Daily Devotional with Dr. Charles Stanley @ InTouch.org
Friday, November 25, 2011
Read | Ecclesiastes 2:1-23
Not only was King Solomon the wisest man who ever lived (1 Kings 3:12); he was also blessed with wealth beyond imagination and the privilege of building God’s temple. So we might expect him to know deep contentment.
In searching for that deep fulfillment, Solomon devoted himself to exploring all kinds of things. Ecclesiastes tells us that he indulged in the pleasures of the world, even dabbling in pursuits he recognized as folly to see if there was anything worthwhile in them. But the satisfaction Solomon sought evaded him, and he concluded that self-indulgence was without value.
To feel content, the king tried another avenue: personal achievement. He undertook great projects, such as building houses for himself, improving the environment with gardens and parks, and carrying out an extensive irrigation project (Eccl. 2:6). The king had everything he could ever need to enjoy life, but in the end, he concluded it was all without meaning.
The story has a familiar ring, doesn’t it? Our world has many highly educated and successful people, but there is also much dissatisfaction with life. Our culture pursues pleasure and does not accept limits on its passions. Sadly, such lack of restraint has ruined countless lives.
Solomon had the wisdom and resources to accomplish whatever he chose to do. Yet the goals he pursued brought no lasting satisfaction. He concluded that the best course was to obey God (12:13). True enjoyment comes when we align ourselves with His will. Any other way is meaningless.
The Vanity of Pleasure
1 I said in my heart, “Come now, I will test you with mirth; therefore enjoy pleasure”; but surely, this also was vanity. 2 I said of laughter—“Madness!”; and of mirth, “What does it accomplish?” 3 I searched in my heart how to gratify my flesh with wine, while guiding my heart with wisdom, and how to lay hold on folly, till I might see what wasgood for the sons of men to do under heaven all the days of their lives.
4 I made my works great, I built myself houses, and planted myself vineyards. 5 I made myself gardens and orchards, and I planted all kinds of fruit trees in them. 6 I made myself water pools from which to water the growing trees of the grove. 7 I acquired male and female servants, and had servants born in my house. Yes, I had greater possessions of herds and flocks than all who were in Jerusalem before me. 8 I also gathered for myself silver and gold and the special treasures of kings and of the provinces. I acquired male and female singers, the delights of the sons of men, and musical instrumentsof all kinds.
9 So I became great and excelled more than all who were before me in Jerusalem. Also my wisdom remained with me.
10 Whatever my eyes desired I did not keep from them.
I did not withhold my heart from any pleasure,
For my heart rejoiced in all my labor;
And this was my reward from all my labor.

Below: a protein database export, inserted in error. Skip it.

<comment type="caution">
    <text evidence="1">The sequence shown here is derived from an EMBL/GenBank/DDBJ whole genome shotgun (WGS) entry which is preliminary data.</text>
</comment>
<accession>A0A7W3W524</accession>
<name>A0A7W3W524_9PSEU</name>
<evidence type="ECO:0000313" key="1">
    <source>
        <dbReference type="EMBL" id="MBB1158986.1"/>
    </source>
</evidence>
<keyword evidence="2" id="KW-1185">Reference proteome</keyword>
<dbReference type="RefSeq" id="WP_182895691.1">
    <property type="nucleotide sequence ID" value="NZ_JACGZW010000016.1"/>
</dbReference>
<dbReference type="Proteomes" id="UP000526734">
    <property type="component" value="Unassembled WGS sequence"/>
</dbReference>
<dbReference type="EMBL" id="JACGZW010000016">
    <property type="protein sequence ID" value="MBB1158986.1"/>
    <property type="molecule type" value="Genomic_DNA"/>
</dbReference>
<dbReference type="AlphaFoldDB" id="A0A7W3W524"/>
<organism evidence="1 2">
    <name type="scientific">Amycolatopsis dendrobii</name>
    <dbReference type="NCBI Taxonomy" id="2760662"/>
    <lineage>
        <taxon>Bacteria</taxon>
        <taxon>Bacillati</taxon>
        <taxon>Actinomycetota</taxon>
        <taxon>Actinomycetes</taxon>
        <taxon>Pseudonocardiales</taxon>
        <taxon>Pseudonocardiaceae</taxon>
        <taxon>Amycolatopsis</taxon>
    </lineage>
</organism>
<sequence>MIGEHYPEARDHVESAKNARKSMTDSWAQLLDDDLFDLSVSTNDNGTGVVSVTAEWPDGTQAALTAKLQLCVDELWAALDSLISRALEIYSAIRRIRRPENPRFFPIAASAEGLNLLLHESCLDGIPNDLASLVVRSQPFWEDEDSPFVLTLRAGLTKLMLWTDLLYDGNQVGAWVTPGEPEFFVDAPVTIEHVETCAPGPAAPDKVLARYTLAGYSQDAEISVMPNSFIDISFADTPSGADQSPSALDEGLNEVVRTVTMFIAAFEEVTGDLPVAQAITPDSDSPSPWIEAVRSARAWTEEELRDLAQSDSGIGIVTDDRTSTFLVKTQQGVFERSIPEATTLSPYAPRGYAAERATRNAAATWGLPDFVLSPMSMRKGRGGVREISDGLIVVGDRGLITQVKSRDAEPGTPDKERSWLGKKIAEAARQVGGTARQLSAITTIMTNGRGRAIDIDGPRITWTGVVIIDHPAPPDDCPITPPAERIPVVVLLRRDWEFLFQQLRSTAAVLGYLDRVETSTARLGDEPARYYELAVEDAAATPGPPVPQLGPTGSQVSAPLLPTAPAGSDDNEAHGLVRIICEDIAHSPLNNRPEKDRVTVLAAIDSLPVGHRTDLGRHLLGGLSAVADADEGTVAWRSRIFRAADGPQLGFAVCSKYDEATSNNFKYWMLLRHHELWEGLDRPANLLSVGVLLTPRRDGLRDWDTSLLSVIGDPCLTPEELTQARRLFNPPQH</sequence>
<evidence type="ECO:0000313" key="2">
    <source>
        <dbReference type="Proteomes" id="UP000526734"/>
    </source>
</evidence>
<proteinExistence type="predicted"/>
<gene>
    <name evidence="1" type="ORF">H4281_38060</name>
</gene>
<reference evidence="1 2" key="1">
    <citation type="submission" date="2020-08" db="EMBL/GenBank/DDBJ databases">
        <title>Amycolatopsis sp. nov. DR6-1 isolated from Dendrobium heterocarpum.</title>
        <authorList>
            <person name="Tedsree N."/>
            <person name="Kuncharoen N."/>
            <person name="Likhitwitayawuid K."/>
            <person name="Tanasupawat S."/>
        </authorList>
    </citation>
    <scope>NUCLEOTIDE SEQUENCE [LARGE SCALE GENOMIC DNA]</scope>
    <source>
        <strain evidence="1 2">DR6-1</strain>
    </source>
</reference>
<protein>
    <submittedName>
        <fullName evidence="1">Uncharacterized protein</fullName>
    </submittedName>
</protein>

11 Then I looked on all the works that my hands had done
And on the labor in which I had toiled;
And indeed all was vanity and grasping for the wind.
There was no profit under the sun.
The End of the Wise and the Fool
12 Then I turned myself to consider wisdom and madness and folly;
For what can the man do who succeeds the king?—
Only what he has already done.
13 Then I saw that wisdom excels folly
As light excels darkness.
14 The wise man’s eyes are in his head,
But the fool walks in darkness.
Yet I myself perceived
That the same event happens to them all.
15 So I said in my heart,
“ As it happens to the fool,
It also happens to me,
And why was I then more wise?”
Then I said in my heart,
“ This also is vanity.”
16 For there is no more remembrance of the wise than of the fool forever,
Since all that now is will be forgotten in the days to come.
And how does a wise man die?
As the fool!
17 Therefore I hated life because the work that was done under the sun was distressing to me, for all is vanity and grasping for the wind.
18 Then I hated all my labor in which I had toiled under the sun, because I must leave it to the man who will come after me. 19 And who knows whether he will be wise or a fool? Yet he will rule over all my labor in which I toiled and in which I have shown myself wise under the sun. This also is vanity. 20 Therefore I turned my heart and despaired of all the labor in which I had toiled under the sun. 21 For there is a man whose labor is with wisdom, knowledge, and skill; yet he must leave his heritage to a man who has not labored for it. This also is vanity and a great evil. 22 For what has man for all his labor, and for the striving of his heart with which he has toiled under the sun? 23 For all his days are sorrowful, and his work burdensome; even in the night his heart takes no rest. This also is vanity.
24 Nothing is better for a man than that he should eat and drink, and that his soul should enjoy good in his labor. This also, I saw, was from the hand of God. 25 For who can eat, or who can have enjoyment, more than I? 26 For God gives wisdom and knowledge and joy to a man who is good in His sight; but to the sinner He gives the work of gathering and collecting, that he may give to him who is good before God. This also is vanity and grasping for the wind.